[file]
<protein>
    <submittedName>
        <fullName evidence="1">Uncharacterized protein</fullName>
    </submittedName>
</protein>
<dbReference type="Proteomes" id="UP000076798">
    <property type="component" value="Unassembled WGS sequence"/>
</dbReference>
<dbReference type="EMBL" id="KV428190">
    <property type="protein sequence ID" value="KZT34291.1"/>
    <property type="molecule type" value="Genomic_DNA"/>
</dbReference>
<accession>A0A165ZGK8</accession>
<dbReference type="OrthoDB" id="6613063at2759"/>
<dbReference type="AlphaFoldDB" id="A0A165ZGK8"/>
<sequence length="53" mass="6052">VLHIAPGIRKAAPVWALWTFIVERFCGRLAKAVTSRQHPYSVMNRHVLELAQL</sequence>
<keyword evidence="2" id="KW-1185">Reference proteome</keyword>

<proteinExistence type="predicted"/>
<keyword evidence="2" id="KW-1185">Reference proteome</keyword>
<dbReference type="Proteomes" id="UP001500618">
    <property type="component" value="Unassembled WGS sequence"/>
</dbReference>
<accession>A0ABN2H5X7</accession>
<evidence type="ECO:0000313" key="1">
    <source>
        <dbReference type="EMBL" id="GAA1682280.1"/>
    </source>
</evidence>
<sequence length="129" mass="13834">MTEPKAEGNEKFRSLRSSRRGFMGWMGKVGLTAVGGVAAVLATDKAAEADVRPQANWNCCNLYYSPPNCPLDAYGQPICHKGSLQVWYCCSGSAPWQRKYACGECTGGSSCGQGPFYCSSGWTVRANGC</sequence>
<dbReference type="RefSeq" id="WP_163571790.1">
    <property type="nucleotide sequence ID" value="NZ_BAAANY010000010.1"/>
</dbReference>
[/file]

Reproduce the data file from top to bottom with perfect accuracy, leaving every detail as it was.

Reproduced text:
<protein>
    <submittedName>
        <fullName evidence="1">Uncharacterized protein</fullName>
    </submittedName>
</protein>
<dbReference type="Proteomes" id="UP000076798">
    <property type="component" value="Unassembled WGS sequence"/>
</dbReference>
<dbReference type="EMBL" id="KV428190">
    <property type="protein sequence ID" value="KZT34291.1"/>
    <property type="molecule type" value="Genomic_DNA"/>
</dbReference>
<accession>A0A165ZGK8</accession>
<dbReference type="OrthoDB" id="6613063at2759"/>
<dbReference type="AlphaFoldDB" id="A0A165ZGK8"/>
<sequence length="53" mass="6052">VLHIAPGIRKAAPVWALWTFIVERFCGRLAKAVTSRQHPYSVMNRHVLELAQL</sequence>
<keyword evidence="2" id="KW-1185">Reference proteome</keyword>

<proteinExistence type="predicted"/>
<keyword evidence="2" id="KW-1185">Reference proteome</keyword>
<dbReference type="Proteomes" id="UP001500618">
    <property type="component" value="Unassembled WGS sequence"/>
</dbReference>
<accession>A0ABN2H5X7</accession>
<evidence type="ECO:0000313" key="1">
    <source>
        <dbReference type="EMBL" id="GAA1682280.1"/>
    </source>
</evidence>
<sequence length="129" mass="13834">MTEPKAEGNEKFRSLRSSRRGFMGWMGKVGLTAVGGVAAVLATDKAAEADVRPQANWNCCNLYYSPPNCPLDAYGQPICHKGSLQVWYCCSGSAPWQRKYACGECTGGSSCGQGPFYCSSGWTVRANGC</sequence>
<dbReference type="RefSeq" id="WP_163571790.1">
    <property type="nucleotide sequence ID" value="NZ_BAAANY010000010.1"/>
</dbReference>